The Department of Justice and the Commission on Human Rights jointly promulgated the Implementing Rules and Regulations of the Anti-Torture Act of 2009 which was published in newspapers of general circulation in December 2010. The Implementing Rules seek to implement the provisions of Republic Act No. 9745, entitled “An Act Penalizing Torture and Other Cruel, Inhuman and Degrading Treatment or Punishment and Prescribing Penalties Therefor.”
The Implementing Rules mostly just reiterates the provisions of the Anti-Torture Act, defining acts of torture and providing penalties for committing such acts, whether as principal, accomplice or accessory. The Implementing Rules also reiterates that torture is a separate and independent crime and shall not absorb or be absorbed by any other crime or felony. Furthermore, persons guilty of torture shall not benefit from any special amnesty law or similar measures that will have the effect of exempting them from criminal proceedings or sanctions.
Here are selected March 2011 rulings of the Supreme Court of the Philippines on tax law:
National Internal Revenue Code; irrevocability of option to carry-over excess income tax payments; utilization of excess income tax payments. In the previous decision, the Court denied taxpayer’s claim for refund because it has earlier opted to carry over its 1997 excess income tax payments by marking the tax credit option box in its 1997 income tax return. However, while taxpayer may no longer file a claim for refund, it properly carried over its 1997 excess income tax payments by applying portions thereof to its 1998 and 1999 minimum corporate income tax. Taxpayer may apply the unutilized excess income tax payments as a tax credit to the succeeding taxable years until fully utilized. Belle Corporation vs. Commissioner of Internal Revenue, G.R. No. 181298, March 2, 2011.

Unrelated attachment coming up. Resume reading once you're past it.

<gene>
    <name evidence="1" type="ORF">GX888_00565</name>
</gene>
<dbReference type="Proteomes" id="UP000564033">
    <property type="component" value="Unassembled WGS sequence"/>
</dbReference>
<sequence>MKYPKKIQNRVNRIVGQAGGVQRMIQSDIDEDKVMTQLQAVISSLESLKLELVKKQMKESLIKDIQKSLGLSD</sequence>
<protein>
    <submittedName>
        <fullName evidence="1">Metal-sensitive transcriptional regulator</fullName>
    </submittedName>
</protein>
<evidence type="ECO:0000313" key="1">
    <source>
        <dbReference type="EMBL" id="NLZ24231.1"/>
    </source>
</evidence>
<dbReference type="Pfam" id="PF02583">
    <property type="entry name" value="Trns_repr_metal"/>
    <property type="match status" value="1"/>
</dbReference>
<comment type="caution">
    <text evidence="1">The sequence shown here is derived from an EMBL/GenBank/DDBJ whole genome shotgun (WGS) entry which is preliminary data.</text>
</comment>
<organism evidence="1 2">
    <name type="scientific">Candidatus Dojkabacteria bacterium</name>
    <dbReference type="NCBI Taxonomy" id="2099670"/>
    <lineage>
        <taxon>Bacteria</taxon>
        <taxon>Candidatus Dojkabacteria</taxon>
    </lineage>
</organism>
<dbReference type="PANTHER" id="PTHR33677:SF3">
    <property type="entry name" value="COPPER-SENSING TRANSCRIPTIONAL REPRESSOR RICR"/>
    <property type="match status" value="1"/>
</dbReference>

Rules of Court; motion to withdraw petition before Supreme Court; effect on Court of Tax Appeals decision. Under Section 1, Rule 13 of the Internal Rules of the Supreme Court a case is deemed submitted for decision or resolution upon the filing of the last pleasing, brief or memorandum that the Court or its Rules require. In this case, the Court required petitioner taxpayer to file a reply; however, petitioner taxpayer opted to file a motion to withdraw. Clearly, by requiring petitioner taxpayer to file its reply, the Court has not yet deemed the case submitted for decision or resolution. The Court granted petitioner taxpayer’s motion to withdraw. By withdrawing the appeal, petitioner taxpayer is deemed to have accepted the decision of the Court of Tax Appeals (CTA). And since the CTA had already denied petitioner taxpayer’s request for the issuance of a tax credit certificate for insufficiency of evidence, it may no longer be included in petitioner taxpayer’s future claims. Petitioner taxpayer cannot be allowed to circumvent the denial of its request for a tax credit by abandoning its appeal and filing a new claim. As stated in a previous case, n appellant who withdraws his appeal must face the consequences of his withdrawal, such as the decision of the court a quo becoming final and executory. Central Luzon Drug Corporation vs. Commissioner of Internal Revenue, G.R. No. 181371, March 2, 2011.
Here are selected March 2011 rulings of the Supreme Court of the Philippines on remedial law:
Contempt; contempt proceedings distinguished from suspension proceedings. Contempt and suspension proceedings are supposed to be separate and distinct. They have different objects and purposes for which different procedures have been established. Judge Blancaflor should have conducted separate proceedings. As held in the case of People v. Godoy, thus: